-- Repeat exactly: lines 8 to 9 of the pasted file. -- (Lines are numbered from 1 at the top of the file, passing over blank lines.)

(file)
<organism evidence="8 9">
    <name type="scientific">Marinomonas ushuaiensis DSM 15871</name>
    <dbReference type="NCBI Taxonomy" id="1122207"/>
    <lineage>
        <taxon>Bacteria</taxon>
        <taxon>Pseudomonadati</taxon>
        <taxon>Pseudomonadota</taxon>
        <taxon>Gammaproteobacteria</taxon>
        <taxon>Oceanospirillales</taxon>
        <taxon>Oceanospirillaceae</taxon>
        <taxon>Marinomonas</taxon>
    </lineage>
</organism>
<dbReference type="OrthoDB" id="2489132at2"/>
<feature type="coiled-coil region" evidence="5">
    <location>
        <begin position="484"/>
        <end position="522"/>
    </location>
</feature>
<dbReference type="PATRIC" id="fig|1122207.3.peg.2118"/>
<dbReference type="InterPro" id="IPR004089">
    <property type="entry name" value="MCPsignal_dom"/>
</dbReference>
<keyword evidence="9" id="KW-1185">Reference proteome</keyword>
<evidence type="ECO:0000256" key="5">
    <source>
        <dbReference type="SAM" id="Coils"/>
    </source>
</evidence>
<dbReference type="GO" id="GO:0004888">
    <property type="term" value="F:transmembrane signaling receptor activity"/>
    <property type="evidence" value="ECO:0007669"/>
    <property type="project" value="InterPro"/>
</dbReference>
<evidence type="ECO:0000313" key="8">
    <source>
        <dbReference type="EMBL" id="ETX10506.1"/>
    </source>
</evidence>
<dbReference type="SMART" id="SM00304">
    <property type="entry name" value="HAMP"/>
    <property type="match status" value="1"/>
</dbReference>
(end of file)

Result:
        <taxon>Gammaproteobacteria</taxon>
        <taxon>Oceanospirillales</taxon>